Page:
Platis Yialos, one of the longest beaches on Mykonos, lies in a protected bay backed by low hills, 2.5 miles from Mykonos Town and is best known for its long bend of golden sand. The first resort to be developed on the island, because of the peaceful location, the glorious long stretch of beach, and its proximity to Mykonos Town, which is just a 10 minute bus ride away. It offers sophisticated facilities including a selection of stylish, high-class hotels, villas, apartments and numerous seafood tavernas with open air terraces overlooking the water, plus travel agencies offering excursions and car rental companies. Behind the front, meanwhile, cube-like houses sprinkle the countryside, with the low spine of the surrounding hills at their back door. The beach here comes with Blue Flag credentials. It's set in the safe arms of a cove, with the hills buffering it from winds. A shallow shoreline and lots of water sports make it very much a family place. But if you do fancy a change of scene, there are regular taxi boats that come and go from the port at the left side of the bay to a succession of blonde beaches. Historical landmarks on either side of the beach give the place extra character. To the north, the monastery of Panagia Vounou, which dates from the early 19th century, is set on a hilltop and makes a great lookout spot. Around here you'll also see the remains of the White Tower, one of the best preserved of the 57 ancient beacons on the island. To the south there's a prehistoric cemetery.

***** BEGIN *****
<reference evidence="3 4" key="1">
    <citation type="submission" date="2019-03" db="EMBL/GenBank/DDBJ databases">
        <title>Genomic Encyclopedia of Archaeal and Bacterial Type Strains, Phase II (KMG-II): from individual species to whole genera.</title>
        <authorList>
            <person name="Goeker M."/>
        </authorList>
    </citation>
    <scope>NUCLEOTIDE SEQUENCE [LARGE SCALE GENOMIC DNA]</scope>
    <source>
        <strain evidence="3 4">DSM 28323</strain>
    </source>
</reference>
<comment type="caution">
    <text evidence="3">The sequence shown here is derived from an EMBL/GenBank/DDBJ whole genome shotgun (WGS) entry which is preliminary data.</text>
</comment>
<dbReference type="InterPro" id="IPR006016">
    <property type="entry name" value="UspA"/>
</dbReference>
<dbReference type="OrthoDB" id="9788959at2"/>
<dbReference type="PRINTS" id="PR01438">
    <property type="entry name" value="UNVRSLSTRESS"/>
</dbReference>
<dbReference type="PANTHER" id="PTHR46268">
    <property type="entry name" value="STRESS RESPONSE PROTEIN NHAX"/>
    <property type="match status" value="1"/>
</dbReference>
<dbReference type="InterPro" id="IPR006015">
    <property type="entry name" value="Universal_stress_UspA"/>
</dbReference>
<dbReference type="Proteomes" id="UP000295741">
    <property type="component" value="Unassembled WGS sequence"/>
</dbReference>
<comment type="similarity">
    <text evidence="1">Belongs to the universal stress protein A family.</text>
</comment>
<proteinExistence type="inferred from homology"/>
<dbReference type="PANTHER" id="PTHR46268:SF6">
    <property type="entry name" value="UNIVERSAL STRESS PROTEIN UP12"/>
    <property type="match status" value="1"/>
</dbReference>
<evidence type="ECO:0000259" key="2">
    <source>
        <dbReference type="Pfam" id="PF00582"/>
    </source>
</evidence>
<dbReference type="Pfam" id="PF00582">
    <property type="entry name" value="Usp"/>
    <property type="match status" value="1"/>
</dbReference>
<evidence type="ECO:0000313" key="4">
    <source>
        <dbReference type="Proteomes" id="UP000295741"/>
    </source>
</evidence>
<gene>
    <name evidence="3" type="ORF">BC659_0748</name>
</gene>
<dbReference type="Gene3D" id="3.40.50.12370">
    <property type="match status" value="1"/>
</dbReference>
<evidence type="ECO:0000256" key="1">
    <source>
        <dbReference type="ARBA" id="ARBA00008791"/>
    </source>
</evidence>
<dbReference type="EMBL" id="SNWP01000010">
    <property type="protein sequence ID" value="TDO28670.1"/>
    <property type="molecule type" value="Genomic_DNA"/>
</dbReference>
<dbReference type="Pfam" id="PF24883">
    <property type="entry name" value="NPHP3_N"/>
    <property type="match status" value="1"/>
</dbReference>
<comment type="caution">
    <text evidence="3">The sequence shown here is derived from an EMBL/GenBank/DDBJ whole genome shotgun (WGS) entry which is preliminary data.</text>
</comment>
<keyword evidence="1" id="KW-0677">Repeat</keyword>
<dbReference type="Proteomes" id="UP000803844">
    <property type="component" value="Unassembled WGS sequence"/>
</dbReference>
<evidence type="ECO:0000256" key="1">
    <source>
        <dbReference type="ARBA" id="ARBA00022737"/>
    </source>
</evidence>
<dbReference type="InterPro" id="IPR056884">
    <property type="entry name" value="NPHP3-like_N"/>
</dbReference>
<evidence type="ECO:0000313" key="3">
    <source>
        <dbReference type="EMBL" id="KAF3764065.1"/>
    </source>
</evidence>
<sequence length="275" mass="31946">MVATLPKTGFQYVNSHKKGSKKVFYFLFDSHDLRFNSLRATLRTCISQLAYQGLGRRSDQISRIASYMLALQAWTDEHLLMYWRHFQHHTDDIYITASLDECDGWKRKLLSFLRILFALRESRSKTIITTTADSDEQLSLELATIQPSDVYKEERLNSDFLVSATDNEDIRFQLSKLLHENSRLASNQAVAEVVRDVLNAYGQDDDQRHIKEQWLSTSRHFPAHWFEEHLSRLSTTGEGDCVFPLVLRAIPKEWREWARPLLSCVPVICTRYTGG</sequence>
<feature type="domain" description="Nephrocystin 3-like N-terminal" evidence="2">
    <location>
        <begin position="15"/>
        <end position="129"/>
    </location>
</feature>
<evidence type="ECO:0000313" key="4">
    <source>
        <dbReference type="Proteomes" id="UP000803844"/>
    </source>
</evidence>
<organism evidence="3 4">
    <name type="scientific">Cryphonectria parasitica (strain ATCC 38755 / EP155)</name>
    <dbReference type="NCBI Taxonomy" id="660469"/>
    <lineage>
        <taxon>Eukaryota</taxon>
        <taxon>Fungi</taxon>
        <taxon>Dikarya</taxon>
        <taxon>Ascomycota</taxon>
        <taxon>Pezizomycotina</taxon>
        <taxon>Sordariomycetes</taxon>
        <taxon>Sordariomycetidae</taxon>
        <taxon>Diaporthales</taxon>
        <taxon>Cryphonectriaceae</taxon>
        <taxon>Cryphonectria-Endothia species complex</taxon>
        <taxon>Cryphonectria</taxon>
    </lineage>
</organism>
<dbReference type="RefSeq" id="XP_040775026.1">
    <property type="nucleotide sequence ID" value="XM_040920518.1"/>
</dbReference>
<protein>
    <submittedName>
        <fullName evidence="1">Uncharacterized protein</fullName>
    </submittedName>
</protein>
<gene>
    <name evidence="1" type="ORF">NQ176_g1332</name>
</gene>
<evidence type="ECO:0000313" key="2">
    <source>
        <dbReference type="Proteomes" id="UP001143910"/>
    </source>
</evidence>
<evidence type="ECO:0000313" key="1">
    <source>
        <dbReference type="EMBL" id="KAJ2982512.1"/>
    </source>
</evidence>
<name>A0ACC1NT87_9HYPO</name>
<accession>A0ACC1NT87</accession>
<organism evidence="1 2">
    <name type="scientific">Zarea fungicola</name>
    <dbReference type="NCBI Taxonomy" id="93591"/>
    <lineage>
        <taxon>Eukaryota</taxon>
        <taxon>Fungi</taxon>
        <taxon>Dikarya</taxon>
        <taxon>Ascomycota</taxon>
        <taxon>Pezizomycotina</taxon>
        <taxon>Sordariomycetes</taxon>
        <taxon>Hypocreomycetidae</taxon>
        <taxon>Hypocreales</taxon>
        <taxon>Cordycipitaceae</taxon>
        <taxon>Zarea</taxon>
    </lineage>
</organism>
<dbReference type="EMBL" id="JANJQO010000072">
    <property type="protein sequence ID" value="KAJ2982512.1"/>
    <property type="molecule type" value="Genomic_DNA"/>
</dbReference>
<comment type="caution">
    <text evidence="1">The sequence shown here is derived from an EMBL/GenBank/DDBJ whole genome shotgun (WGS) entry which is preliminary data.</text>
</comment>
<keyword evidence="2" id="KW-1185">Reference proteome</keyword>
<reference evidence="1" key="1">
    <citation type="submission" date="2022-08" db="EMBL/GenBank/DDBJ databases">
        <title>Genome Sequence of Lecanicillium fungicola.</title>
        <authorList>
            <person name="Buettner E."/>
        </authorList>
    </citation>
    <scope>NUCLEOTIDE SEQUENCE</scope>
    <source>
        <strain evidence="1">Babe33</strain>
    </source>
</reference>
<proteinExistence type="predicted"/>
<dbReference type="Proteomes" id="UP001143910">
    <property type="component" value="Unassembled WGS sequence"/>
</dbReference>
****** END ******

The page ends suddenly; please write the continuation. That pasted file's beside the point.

Ornos is a coarse sandy beach loop around a wide bay, which is sheltered from the island's strong northern summer winds, only 2 miles and a 5 minute bus ride away from Mykonos Town. This beachside community has many tavernas, cafes and restaurants right on the beach for easy access. And behind them, the sugar cube-like houses on the surrounding low hills are watched over by 16th century windmills, all part and parcel of the Mykonos landscape. Due to the sea's sandy bottom, which drops off very gently from the shore, Ornos beach provides the perfect family beach. To one end of the bay there's a small fishing harbor where visiting yachts drop anchor and water taxis ply their trade, shuttling passengers back and forth between the south coast beaches. Caiques also stop here en route to the UNESCO listed islet of Delos, which is swamped with ruined temples and statues dating back to the days of Apollo and Artemis. At the mouth of Ornos bay there is a large, slightly submerged rock to be navigated by boats, on which during quiet, less crowded periods you can view seals swimming or sunning themselves on top of the rock.